Does Your Company Contribute to "Gross National Happiness"?

Posted on 2014/03/05

How do you measure the happiness of a nation? One measure often used, Gross National Product, examines the total financial value of all services and goods in a nation. As can attest to, however, money doesn't always equal happiness. While the financial value of what's produced may rank relatively high, if the money is concentrated in the hands of a relatively small amount of people, the nation's overall happiness isn't that high. Additionally, other measures of population happiness are often overlooked in gross national product metrics. A city may be bursting at the seams with money, but mired in pollution, corruption, and noise. Citizens might make products that let them pay for housing and food, but if medical care is unaffordable, sickness may drag down the population's overall happiness.

Why Are Happy Customers Important?

All of this is important for your company, because if people aren't happy, just as they might decide to leave a city or country, they might leave your business. Soon after, even companies with high profits might see their bottom line shrink. Poor customer service might make your customers less happy. Due to this, it's important for you to consider not only how your business contributes to Gross National Product, but, to coin a phrase from Bhutan's King Jigme Singye Wangchuck, "Gross National Happiness". The term arose in the 1970s, in an effort by Bhutan to measure their national success not only in terms of Gross National Product, but also environmental health, mental wellness, and physical health.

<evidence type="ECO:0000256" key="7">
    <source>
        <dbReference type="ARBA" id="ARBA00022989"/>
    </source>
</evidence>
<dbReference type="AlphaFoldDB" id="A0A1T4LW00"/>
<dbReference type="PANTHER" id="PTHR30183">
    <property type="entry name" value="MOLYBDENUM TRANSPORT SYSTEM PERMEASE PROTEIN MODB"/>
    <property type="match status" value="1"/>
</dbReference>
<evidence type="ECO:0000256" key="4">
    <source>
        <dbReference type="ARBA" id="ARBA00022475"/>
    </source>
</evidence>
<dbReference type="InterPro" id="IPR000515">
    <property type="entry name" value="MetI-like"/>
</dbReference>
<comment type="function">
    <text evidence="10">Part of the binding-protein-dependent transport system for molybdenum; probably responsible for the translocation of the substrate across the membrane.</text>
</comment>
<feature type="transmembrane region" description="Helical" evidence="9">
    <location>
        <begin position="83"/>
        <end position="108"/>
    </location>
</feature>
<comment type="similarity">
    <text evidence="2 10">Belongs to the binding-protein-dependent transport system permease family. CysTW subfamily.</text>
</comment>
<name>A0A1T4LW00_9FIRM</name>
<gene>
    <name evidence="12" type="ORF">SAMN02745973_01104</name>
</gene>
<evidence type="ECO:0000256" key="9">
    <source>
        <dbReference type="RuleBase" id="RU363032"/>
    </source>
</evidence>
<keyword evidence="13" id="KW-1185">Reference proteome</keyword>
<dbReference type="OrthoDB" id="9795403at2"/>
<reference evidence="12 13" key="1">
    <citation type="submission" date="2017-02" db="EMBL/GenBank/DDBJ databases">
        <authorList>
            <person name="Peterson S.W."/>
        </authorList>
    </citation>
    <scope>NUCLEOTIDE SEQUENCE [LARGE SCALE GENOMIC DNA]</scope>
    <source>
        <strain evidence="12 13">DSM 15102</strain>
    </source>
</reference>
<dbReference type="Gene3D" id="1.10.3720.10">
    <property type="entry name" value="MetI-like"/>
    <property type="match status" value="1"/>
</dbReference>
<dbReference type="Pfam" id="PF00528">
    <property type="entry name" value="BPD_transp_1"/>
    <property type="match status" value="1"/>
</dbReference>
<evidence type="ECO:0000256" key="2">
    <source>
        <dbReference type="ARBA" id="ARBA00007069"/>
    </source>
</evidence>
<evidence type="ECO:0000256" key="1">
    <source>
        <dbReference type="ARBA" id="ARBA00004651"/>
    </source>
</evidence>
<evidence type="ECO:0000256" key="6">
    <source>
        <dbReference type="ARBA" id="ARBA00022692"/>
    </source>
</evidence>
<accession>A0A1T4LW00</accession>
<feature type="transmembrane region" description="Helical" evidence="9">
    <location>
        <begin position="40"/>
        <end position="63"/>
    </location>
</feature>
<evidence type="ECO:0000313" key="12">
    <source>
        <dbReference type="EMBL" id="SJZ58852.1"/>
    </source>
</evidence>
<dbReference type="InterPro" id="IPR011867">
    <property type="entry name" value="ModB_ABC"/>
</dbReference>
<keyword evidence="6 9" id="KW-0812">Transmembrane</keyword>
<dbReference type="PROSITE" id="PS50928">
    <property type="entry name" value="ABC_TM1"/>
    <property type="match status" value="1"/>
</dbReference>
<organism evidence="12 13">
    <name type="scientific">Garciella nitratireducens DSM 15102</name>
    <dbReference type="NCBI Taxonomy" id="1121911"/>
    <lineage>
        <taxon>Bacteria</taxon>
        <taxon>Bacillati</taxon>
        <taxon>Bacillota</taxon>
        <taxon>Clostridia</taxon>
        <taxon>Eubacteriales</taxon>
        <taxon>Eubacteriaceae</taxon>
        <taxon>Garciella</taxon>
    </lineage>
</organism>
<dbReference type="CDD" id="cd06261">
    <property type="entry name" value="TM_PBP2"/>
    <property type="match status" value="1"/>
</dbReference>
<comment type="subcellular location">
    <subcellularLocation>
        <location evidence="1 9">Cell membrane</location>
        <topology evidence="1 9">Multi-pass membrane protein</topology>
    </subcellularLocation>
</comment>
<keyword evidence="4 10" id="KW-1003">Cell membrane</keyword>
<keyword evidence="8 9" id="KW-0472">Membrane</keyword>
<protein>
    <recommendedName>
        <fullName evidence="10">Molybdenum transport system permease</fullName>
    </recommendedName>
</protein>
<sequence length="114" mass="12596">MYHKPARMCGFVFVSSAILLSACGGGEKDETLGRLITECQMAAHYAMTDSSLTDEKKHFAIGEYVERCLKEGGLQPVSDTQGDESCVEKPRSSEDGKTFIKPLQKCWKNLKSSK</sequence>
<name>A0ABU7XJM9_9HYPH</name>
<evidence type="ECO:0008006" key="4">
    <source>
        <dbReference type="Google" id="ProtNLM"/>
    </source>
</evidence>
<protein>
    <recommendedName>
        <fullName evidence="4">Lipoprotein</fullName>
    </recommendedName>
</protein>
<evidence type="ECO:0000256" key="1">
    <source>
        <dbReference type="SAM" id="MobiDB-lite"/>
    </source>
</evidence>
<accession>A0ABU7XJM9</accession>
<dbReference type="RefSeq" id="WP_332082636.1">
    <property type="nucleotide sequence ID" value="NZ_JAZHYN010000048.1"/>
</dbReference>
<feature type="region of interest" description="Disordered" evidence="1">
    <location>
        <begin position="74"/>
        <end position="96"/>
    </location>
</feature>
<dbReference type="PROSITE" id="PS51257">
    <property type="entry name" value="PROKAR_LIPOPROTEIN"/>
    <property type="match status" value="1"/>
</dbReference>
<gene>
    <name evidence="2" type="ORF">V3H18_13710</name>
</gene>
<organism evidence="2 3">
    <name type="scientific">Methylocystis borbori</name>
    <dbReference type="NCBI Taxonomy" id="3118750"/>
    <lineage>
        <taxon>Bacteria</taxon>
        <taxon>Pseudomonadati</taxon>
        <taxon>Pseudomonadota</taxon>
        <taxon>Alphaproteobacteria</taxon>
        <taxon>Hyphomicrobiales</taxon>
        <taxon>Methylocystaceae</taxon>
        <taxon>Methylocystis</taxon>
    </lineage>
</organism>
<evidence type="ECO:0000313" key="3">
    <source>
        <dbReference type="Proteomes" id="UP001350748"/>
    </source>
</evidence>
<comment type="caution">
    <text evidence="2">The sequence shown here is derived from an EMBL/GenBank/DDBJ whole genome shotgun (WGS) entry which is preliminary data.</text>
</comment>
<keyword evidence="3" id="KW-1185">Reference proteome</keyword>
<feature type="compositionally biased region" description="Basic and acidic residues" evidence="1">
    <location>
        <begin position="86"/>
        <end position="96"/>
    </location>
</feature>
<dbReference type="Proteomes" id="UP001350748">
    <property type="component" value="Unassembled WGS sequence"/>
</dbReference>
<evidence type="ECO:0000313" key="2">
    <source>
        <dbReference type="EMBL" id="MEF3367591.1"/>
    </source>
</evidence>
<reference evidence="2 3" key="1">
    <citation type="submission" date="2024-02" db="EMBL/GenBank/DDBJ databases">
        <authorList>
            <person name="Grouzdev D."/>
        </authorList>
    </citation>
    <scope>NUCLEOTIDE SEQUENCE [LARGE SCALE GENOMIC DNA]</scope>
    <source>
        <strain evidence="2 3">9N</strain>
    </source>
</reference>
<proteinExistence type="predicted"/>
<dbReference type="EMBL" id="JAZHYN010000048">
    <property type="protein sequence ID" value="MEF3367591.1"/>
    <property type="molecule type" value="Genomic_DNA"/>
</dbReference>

Companies That Stress Customer Happiness

Some companies use customer happiness, similar to "Gross National Happiness", as a tool to leverage sales. For example, in the US's Pacific North West region, fast food restaurant chain Burgerville specializes in promoting customer satisfaction, rather than solely relying on advertising campaigns to raise sales. With environmentally friendly packaging and local foods, they make customers feel good about eating at their restaurant, not only raising regional happiness, but securing brand loyalty as well. Indirectly, this also helps to raise their contribution to Gross National Product, because they can charge higher prices than other restaurants for the intangible feeling of community contribution they offer customers.

Promoting community contribution as a way to make clients happier is nothing new; law firms, construction contractors, and cafes across the globe contribute to local causes. Sometimes it takes the form of "Adopt-a-Highway" participation, or the sponsorship of a local free clinic's fundraising banquet. This speaks to the concept of "Enlightened Self Interest", in which these contributions encourage potential customers to do business with the company, while actively helping the wider community.

The Flipside: What Results From Unhappy Customers

Conversely, bad customer service experiences not only decrease community happiness, but they also decrease a company's bottom line. People listen to stories of bad service, thirsting for juicy details, and so not only will an upset customer consider leaving your company, but potential customers may never do business with you. Outside of a potential short term financial benefit from denying your customers request, the impact of having customers angry about their experience with customer service will be negative on your company.

Thus, when developing your approach to customer complaints and concerns, think about how your company is contributing to Gross National Happiness, not just Gross National Product. Taking a broader perspective is great not only for your community, but for your business's long term health as well.

Hailey Harper is a marketing strategist and business writer whose work has been featured on over 40 websites. Her specialties include strategic marketing, management, and public relations.